Thisarticle is about the differences in the activity inside the brains of kids withASD (autism spectrum disorder) versus TD (typical development). There were twotheories looked at in this article. The first being that kids with autism don’tinteract with others because of lack of a neurological “reward”, this is calledthe social motivation hypothesis. When looking at humans and kids with TD,socializing is something we do regularly because it makes us happy, satisfiedand we feel good about social interactions with others. This hypothesis statesthat kids with autism don’t engage in interaction with others purposefully becausethen don’t get that same reward as others do, it doesn’t satisfy them.
A secondtheory was that children with autism often overanalyze and try to interpretsocial cues of others which makes them shy away from any interactions that mayseem overwhelming to them. This theory is also known as the overly intenseworld hypothesis. Theytested this by setting children in front of a screen and tested what they anticipatedas a reward and the reward process.
Therewere two screens and the kids had to pick which screen they thought had thequestion mark under in. In reality, if they were right or wrong was completelyrandomized. The kids played this game two different ways. During the first,when the right/wrong box was chosen they saw a happy/sad face.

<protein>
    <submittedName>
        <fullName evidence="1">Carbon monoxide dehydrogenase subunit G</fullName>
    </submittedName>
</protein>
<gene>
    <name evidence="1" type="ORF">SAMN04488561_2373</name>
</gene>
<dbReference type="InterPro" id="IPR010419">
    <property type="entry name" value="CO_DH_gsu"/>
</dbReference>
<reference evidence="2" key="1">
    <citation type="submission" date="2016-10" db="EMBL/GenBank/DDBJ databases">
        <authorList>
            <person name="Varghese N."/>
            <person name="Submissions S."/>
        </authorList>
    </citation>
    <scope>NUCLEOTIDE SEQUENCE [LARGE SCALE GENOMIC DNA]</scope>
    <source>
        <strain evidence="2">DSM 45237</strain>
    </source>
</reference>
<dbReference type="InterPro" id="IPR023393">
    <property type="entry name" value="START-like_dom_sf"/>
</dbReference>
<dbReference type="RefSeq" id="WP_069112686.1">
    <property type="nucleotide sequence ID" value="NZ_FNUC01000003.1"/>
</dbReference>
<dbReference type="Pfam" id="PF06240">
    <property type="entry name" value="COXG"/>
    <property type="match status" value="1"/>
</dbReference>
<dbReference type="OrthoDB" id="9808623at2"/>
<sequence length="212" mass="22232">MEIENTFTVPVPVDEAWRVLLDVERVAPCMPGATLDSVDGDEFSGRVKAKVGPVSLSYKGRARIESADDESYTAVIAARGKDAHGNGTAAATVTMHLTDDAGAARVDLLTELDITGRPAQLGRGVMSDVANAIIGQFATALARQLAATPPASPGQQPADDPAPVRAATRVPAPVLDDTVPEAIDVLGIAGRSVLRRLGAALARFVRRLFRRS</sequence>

In the nonsocialblock there were arrows to indicate if the child was right or wrong. Theresults supported both of the hypothesis that were looked at.There aren’tmany direct connections between this article and discussions we have had inclass. It is a little far fetched but in class we started looking at a casestudy of a mom who is battling weather or not to give her child a shot that hasbeen linked to cause autism.
They only way these two really relate it that theyhave to do with autism. This article interested me because I have a passion forkids with disabilities and hope to go into the teaching field in some way. One question I have is if there is a way tochange how different kids brains react and how realistic is it to be able to implementthat so kids with autism don’t have a problem with social interactions.